On investigating the obvious
"There is nothing more deceptive than an obvious fact". Sherlock Holmes The Boscombe Valley Mystery

"People do admit to things they did not do, thus - A confession is a good start to an investigation." Peter Spence:  Suncorp Metway Seminar Brisbane September 2004

On the little things
"It has long been an axiom of mine that the little things are infinitely the most important". Sherlock Holmes A Case of Identity

"A failure to seek is a failure to find, the most minute detail can be very relevant. A failure to ask is a failure to proceed." Anthony Hodgkinson Korean Conference Melbourne October 2004

On scene inspections
"You see, but you do not observe." Sherlock Holmes a Scandal in Bohemia

"The most important thing you can do is observe, and take notes.
What can you see?" Peter Spence Korean Conference Melbourne October 2004

On common investigations
"It is a mistake to confound strangeness with mystery. The most commonplace crime is often the most mysterious, because it presents no new or special features from which deductions may be drawn." Sherlock Holmes A study in Scarlet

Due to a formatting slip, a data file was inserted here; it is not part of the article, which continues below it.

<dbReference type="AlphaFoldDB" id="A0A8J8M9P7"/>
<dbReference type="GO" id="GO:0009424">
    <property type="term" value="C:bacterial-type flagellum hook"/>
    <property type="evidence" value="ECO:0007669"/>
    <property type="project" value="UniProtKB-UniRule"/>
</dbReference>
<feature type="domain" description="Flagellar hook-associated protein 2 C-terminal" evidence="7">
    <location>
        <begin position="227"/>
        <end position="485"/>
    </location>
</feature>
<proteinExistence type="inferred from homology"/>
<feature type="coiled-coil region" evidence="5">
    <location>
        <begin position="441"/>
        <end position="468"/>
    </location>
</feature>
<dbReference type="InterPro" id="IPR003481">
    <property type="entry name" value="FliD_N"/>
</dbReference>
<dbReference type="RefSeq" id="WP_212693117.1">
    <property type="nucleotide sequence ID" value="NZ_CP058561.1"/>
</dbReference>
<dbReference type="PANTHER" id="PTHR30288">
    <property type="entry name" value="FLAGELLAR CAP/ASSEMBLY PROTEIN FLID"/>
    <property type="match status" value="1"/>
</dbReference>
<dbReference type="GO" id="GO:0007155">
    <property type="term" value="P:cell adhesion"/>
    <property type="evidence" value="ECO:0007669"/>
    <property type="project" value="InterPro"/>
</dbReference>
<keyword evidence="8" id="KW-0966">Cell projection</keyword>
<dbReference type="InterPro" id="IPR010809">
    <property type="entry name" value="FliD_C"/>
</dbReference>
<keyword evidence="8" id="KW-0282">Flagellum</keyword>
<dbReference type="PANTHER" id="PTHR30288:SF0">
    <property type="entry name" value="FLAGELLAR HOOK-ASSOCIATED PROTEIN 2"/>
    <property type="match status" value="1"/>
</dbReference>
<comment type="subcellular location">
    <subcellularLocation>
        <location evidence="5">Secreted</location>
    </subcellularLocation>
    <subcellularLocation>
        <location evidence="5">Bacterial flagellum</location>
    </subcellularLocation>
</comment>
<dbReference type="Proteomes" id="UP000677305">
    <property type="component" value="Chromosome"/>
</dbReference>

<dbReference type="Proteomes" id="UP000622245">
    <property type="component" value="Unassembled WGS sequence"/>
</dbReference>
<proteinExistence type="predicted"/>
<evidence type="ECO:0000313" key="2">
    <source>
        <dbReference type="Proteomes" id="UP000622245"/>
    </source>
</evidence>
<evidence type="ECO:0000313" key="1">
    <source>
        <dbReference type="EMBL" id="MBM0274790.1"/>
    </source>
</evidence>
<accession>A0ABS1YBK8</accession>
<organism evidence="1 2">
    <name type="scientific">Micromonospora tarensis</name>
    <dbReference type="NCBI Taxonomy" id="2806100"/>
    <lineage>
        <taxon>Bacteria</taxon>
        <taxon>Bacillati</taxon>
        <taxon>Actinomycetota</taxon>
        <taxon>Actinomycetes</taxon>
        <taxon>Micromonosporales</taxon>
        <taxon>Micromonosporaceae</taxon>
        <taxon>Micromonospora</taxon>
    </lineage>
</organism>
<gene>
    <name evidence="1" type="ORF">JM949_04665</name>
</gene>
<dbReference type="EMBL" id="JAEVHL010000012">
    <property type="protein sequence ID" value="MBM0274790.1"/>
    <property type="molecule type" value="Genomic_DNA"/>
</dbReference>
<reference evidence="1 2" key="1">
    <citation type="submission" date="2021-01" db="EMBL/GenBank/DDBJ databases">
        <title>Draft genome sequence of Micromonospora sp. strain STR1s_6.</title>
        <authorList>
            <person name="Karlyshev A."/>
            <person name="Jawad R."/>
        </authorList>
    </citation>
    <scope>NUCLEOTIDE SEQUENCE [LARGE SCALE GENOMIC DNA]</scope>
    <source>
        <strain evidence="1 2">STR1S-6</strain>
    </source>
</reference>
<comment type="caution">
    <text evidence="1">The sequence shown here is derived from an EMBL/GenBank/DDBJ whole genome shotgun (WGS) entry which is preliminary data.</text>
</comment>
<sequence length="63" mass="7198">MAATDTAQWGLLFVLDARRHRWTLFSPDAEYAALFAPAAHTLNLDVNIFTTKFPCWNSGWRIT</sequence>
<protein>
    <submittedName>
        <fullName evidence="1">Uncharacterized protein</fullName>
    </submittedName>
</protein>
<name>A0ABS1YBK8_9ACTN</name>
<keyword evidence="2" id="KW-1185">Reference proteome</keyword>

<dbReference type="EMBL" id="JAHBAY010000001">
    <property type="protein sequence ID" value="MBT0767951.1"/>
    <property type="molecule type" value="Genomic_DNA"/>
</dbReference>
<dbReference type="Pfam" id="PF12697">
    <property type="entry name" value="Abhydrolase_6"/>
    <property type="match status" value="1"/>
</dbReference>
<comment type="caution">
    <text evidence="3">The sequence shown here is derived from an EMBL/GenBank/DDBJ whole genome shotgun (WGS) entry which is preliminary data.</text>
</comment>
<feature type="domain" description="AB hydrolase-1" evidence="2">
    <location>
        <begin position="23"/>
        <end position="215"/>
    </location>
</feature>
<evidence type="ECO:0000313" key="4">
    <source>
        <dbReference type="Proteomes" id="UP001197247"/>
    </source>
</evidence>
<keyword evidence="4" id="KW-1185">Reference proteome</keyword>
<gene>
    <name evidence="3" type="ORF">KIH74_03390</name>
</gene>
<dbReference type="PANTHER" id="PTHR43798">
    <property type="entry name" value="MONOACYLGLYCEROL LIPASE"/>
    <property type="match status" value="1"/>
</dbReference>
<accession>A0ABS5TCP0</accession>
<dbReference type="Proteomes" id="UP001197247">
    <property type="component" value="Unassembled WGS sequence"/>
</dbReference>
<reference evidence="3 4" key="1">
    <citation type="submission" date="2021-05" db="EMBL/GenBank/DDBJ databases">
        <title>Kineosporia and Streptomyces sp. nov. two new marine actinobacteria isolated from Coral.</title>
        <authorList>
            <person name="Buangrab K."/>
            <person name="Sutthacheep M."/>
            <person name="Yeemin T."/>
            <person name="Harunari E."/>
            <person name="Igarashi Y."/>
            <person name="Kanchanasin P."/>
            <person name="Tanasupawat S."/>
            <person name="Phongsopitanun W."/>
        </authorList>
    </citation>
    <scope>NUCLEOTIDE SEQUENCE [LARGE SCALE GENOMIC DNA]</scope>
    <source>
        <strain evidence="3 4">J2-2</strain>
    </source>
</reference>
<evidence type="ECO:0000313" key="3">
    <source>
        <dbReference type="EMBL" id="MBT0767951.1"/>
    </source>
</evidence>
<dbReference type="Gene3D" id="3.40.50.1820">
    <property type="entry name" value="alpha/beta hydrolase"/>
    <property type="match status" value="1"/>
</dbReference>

"Regarding motor vehicle accidents, as the term "crashes" indicates they are seldom accidents and fault can usually be found with someone or something." Michelle Atkins Queensland Fire and Rescue Conference June 2004

On facts and relevance
"It is of the highest importance in the art of detection to be able to recognize out of a number of facts which are incidental and which vital. Otherwise your energy and attention must be dissipated instead of being concentrated." Sherlock Holmes The Reigate Puzzle

 "Always keep in mind that information gained must be relevant, admissible and legally obtained to be of any investigative value." Anthony Hodgkinson Suncorp Metway Conference Brisbane September 2004

On evidence
"There is nothing like first-hand evidence". Sherlock Holmes A Study in Scarlet

What is evidence? It comes down to issues that need proving.
Substandard evidence in an escalated court matter is not acceptable in court. The better the evidence the greater the chance of success. Patrick Flynn Government Brisbane Conference June 2005

On ex servants & spouses
"There are no better instruments than discharged servants with a grievance, and I was lucky enough to find one " Sherlock Holmes The Adventure of Wisteria Lodge

"Seek out and find the ex wife, ex husband or ex employee, if you can locate those people you have a wealth of relevant information provided to you." Noel Leigh Department of Emergency Services Conference Brisbane February 2003